I confess to a feeling of gloom putting the clocks back, as I face 5 months of dark evenings. It stimulates another thought too, when I ponder the question “why do we have to do this?” Why do we choose the time to be what it is, and why do we change it an hour forward for the 7 “summer” months and back again for the 5 “winter” months.  Might there might be a better system?

 

2      A bit of history.

“What time is it?” That’s a banal enough question we hear almost every day. We don’t often think about it too deeply, except if perhaps we’re planning to phone from the UK to speak to our daughter in Australia, or we’re in a plane half way across the Atlantic. I remember the confusion when I flew from Fiji to Hawaii, left at 9pm on a Friday, and arrived at 6am on the same Friday. Weird, crossing the Date Line: two Fridays in a row one way, then straight from Thursday to Saturday on the way back! But aside from these unusual circumstances, the time is just the time, isn’t it?

Well, no, not exactly. We can’t do anything about the number of days of our earth year: about 365 and a quarter. We can’t do anything about the length of our day, when the sun rises, and when it sets. But how we divide up the day is arbitrary. We chose 24 units, or “hours”, because it can be divided exactly by many factors: 2,3,4,6, etc.

Long before we had clocks, we did have sundials, and reckoned time by when the sun was highest in the sky – we called that midday, or noon. “Afternoon” was the second half of the day, as defined by natural daylight. We divided the day up into 24 hours, 12 each side of mid-day. Bear with me for a little technical terminology now: the time indicated on a sundial is called Apparent Solar Time, or true local time. The time measured in terms of a longitudinal meridian is called Mean Solar Time, or local mean time.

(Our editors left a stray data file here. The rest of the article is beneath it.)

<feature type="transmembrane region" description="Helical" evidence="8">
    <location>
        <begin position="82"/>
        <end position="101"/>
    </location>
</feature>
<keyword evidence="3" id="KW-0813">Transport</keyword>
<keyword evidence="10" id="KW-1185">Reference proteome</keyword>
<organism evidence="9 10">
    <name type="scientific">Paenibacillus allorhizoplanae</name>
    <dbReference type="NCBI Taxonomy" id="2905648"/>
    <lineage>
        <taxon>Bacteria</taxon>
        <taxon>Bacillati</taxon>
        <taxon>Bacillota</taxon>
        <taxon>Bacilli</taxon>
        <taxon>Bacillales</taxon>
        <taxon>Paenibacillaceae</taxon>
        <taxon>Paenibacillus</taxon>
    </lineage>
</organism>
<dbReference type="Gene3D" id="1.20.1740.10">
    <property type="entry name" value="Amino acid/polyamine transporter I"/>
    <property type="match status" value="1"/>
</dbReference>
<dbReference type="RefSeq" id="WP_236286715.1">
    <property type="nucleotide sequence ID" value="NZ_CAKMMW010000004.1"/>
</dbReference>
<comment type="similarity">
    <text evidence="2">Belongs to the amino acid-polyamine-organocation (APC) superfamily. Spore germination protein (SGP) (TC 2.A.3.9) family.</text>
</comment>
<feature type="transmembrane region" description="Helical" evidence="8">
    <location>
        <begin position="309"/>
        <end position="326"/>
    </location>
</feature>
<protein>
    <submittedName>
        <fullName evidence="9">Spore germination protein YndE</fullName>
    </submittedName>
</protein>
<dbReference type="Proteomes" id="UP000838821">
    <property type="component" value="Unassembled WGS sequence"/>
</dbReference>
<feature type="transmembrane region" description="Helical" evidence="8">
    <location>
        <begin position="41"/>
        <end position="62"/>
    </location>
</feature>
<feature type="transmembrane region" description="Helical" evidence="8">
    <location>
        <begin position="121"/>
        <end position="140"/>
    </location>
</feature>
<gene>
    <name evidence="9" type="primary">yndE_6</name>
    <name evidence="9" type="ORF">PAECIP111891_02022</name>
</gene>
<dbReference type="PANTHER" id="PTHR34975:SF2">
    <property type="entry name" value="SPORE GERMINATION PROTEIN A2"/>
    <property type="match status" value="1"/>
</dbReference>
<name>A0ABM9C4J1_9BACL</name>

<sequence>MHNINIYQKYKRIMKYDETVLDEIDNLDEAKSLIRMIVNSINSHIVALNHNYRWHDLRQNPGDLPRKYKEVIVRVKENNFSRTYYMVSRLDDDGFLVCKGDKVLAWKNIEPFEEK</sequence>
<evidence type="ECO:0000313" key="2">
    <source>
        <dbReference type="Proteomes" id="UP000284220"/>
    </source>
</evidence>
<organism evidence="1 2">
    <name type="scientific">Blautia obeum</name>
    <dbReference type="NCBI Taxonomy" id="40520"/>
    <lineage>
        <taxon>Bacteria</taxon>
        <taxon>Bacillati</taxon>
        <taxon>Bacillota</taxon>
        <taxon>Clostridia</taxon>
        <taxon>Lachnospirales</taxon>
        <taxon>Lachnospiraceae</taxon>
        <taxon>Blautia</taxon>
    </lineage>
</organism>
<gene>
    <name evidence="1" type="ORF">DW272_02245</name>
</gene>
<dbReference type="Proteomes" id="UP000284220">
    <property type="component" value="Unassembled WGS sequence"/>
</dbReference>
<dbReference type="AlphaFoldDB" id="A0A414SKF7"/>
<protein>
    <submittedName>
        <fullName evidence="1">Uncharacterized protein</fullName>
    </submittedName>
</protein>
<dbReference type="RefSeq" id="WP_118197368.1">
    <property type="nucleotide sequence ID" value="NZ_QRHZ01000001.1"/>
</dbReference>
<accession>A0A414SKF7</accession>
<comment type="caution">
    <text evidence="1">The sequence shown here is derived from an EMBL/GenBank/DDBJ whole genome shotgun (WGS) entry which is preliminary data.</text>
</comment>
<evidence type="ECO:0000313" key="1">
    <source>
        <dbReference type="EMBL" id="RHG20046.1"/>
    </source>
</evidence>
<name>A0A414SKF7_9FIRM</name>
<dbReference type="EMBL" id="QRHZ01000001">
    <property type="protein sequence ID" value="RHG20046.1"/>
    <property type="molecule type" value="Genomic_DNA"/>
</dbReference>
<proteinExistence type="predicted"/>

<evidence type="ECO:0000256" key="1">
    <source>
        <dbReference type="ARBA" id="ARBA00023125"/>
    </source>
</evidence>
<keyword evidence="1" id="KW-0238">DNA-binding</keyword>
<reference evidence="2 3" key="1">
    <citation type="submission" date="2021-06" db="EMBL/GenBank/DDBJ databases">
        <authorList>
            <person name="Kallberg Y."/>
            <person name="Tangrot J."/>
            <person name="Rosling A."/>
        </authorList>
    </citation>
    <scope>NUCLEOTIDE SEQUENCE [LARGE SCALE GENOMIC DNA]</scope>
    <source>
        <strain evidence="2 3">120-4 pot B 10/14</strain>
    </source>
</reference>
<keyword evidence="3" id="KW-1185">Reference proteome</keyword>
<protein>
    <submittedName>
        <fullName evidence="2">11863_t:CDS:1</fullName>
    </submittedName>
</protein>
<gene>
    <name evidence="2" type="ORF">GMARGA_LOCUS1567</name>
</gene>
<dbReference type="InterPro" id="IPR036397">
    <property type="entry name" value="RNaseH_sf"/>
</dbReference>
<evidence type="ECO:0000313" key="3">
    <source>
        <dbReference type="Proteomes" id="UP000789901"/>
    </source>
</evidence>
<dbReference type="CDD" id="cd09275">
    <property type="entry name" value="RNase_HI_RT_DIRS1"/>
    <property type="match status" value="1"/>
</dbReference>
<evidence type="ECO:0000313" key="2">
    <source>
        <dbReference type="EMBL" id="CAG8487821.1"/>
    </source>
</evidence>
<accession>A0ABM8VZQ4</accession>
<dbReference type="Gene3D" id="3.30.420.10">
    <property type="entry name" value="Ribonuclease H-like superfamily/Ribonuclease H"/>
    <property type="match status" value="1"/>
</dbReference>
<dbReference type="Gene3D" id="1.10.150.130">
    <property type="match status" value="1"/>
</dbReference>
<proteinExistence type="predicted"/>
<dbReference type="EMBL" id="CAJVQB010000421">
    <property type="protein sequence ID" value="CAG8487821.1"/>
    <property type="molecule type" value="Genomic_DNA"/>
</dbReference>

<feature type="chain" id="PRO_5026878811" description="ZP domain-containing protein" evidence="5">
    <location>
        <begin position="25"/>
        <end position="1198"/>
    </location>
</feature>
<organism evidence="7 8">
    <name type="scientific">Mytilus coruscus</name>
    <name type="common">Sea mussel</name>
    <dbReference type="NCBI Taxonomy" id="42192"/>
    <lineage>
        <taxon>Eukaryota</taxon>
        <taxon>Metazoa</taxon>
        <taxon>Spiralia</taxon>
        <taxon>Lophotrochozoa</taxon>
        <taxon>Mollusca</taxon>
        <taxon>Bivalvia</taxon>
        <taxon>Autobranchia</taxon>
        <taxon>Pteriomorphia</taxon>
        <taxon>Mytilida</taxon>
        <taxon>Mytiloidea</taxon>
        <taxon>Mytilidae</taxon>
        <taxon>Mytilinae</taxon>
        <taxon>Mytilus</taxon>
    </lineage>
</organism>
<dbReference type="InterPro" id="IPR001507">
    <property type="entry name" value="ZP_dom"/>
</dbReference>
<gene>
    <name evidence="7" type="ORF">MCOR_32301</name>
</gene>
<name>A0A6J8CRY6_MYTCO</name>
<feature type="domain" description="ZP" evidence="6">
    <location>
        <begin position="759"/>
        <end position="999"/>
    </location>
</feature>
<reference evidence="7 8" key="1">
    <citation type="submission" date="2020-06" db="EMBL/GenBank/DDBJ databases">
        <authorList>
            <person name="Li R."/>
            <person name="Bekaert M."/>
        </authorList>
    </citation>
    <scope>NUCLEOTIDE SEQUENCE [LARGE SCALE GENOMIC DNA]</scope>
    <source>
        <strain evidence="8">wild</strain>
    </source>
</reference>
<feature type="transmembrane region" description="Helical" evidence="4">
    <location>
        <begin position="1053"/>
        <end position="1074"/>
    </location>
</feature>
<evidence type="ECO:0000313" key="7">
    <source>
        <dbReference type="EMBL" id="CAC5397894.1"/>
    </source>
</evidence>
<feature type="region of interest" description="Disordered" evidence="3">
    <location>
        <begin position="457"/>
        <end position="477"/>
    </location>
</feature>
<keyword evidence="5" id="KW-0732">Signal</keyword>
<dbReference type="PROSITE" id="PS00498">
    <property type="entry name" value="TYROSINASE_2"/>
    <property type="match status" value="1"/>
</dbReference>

Before there were any such things as time zones, or any standard times, individual towns and cities had their own “time” according to their location. When there wasn’t much travel going on, and no public transport, this didn’t really matter too much.

The first country to change this was Great Britain, with the advent of the railways. Timetables needed to work, and the Great Western Railway was the first to adopt London time, or Greenwich Mean Time (GMT), in November 1840, but it took another 40 years before time was officially standardised across the country, when the legal system eventually adopted GMT, with the Statutes (Definition of Time) Act receiving Royal Assent on August 2, 1880. That’s only 135 years ago. For all of human history before then, we’ve been using whatever local systems suited us for measuring time.

Other parts of the world reformed as well, but the pace of change was far from uniform. In the USA, up until 1883, time of day was a local matter, and most cities and towns used some form of local solar time, maintained by a prominent clock. But in 1883, the railways began to operate standard time in time zones in the USA and Canada. The new standard time system was not immediately embraced by all, however. With a typical American propensity for bloody-mindedness, some US cities dragged their feet: for example, Detroit kept local time until 1900, when the City Council decreed that clocks should be put back 28 minutes to Central Standard Time. After much objection and debate, the decree was overturned and the city reverted to sun time, and it was not until 1905 that common sense prevailed, and Central Standard Time was adopted by city vote.